government: republic in name, although in fact a dictatorship
state of civil and political rights: Not free
constitution: 30 March 1994; revised by national referendum of 24 November 1996 giving the presidency greatly expanded powers and became effective 27 November 1996; revised again 17 October 2004 removing presidential term limits
legal system: based on civil law system
legislative system: bicameral National Assembly (Natsionalnoye Sobranie) consists of the Council of the Republic (Soviet Respubliki) and the Chamber of Representatives (Palata Predstaviteley)
judicial system: Supreme Court, judges are appointed by the president; Constitutional Court, half of the judges appointed by the president and half appointed by the Chamber of Representatives
religion: Orthodox 48.3%, Catholic 7.1%, other 3.5%
death row: 4 (31 December 2017)
year of last executions: 0-0-0
death sentences: 4
international treaties on human rights and the death penalty:
International Covenant on Civil and Political Rights
1st Optional Protocol to the Covenant
Convention on the Rights of the Child
Convention Against Torture and Other Cruel, Inhuman or Degrading Treatment or Punishment
The death penalty in Belarus is envisaged for 14 crimes, ranging from murder to terrorism, crimes against humanity and a number of military crimes. Article 24 of the Constitution reads that “the death penalty can be applied as an exceptional measure of punishment for grave crimes in accordance with the law and only under court sentences until it is abolished.”
Belarusian President Alexander Lukashenko has also been sharply criticized in the West for his authoritarian rule. Partly due to the country’s stance on the death penalty, the Parliamentary Assembly of the Council of Europe (PACE) suspended Belarus’ special guest status in January 1997. In a 1996 referendum, which was not recognised by the international community due to serious irregularities, the majority of voters (80.44%) voiced their support for the continued use of the death penalty.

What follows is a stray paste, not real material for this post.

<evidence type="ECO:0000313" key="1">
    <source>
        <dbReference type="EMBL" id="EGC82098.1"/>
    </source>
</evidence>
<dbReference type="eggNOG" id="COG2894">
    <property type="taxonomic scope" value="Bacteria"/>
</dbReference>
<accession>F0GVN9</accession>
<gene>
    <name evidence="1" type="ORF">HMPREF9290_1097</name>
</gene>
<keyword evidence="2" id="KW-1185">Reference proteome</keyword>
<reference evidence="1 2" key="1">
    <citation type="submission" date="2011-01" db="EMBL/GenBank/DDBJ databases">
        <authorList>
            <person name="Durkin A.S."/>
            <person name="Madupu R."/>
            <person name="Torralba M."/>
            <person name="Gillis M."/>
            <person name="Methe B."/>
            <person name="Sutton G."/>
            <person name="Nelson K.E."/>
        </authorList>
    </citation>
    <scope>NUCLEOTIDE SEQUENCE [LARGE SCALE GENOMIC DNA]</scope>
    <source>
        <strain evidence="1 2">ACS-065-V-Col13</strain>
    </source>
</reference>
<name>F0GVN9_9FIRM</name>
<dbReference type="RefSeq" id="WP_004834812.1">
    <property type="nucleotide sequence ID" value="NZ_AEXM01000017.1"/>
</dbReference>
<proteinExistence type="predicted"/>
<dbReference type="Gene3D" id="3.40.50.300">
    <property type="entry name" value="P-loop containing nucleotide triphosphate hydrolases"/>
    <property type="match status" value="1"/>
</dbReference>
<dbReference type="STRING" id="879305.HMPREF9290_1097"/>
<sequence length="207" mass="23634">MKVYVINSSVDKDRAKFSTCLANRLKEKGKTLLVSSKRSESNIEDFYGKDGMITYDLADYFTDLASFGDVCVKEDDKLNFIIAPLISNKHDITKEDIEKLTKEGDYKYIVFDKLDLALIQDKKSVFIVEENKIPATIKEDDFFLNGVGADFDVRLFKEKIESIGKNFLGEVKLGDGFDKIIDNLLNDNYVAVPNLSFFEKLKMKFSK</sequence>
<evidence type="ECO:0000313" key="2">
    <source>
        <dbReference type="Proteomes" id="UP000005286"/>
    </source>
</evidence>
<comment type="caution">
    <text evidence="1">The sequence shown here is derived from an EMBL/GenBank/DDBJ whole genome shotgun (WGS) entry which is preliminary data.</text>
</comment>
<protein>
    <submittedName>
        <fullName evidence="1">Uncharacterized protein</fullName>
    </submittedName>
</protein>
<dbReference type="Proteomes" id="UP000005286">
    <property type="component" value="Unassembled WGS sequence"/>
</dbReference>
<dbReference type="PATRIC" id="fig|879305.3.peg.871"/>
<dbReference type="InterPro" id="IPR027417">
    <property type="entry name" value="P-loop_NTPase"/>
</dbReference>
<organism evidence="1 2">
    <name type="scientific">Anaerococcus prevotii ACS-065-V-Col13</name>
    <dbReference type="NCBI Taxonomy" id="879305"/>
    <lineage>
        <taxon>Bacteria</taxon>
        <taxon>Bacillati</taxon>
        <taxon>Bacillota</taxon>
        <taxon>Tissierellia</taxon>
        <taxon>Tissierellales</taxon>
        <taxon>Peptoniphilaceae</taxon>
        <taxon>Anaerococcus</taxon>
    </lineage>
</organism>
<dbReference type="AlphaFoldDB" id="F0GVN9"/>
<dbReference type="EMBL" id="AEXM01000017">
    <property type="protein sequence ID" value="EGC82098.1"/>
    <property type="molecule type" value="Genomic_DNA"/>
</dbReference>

A total of 407 people are known to have been executed in the history of independent Belarus. Only one of these convicts was pardoned by Alyaksandr Lukashenka.
In 2015, there were no reports of judicial executions carried out in Belarus. However, it resumed executions in 2016 with 4 executions and 4 new death sentences issued. Two men, were in death row at the end of 2016, Syarhey Vostrykau and Kiryl Kazachok.
At least 3 executions were carried out in 2014. In 2013, for the first time in many years, Belarus had not practiced the death penalty. In 2012, there were at least 3 executions. In 2011, two men were executed for murder and another two murderers were executed in 2010. In 2009, there were no executions, while four people were executed in 2008 and 1 in 2007.
Top secret death
Information about the death penalty is classed as a State secret. Prisoners on death row are told they will be executed only moments before the sentence is carried out. They are shot in the back of the head. Convict’s relatives are not informed of the date or place of execution even after the event, the body is not returned to the family and the place of burial is not disclosed. Sometimes, executions are reported months after the fact.
The United Nations
On 4 May 2015, Belarus was reviewed under the Universal Periodic Review of the UN Human Rights Council. The Government accepted recommendations to consider introducing a moratorium on the use of the death penalty with a view to its permanent abolition, and to carry out public campaigns explaining the arguments for the abolition with the aim of ratifying the Second Optional Protocol to the International Covenant on Civil and Political Rights.
On 19 December 2016, Belarus abstained again on the Resolution on a Moratorium on the Use of the Death Penalty at the UN General Assembly.